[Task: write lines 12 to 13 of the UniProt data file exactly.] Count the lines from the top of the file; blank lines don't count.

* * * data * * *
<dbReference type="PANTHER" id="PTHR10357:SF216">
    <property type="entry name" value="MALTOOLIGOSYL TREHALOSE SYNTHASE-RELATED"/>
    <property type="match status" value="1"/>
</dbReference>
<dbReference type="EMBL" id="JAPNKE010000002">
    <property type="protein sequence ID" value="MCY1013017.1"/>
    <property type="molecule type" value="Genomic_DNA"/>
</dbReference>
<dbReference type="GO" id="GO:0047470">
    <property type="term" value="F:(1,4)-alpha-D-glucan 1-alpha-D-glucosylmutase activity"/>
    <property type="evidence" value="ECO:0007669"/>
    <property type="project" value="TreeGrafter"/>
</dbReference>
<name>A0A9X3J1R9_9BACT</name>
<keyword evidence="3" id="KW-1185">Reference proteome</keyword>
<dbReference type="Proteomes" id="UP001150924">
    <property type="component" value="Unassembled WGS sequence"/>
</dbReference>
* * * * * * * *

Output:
    <property type="project" value="TreeGrafter"/>
</dbReference>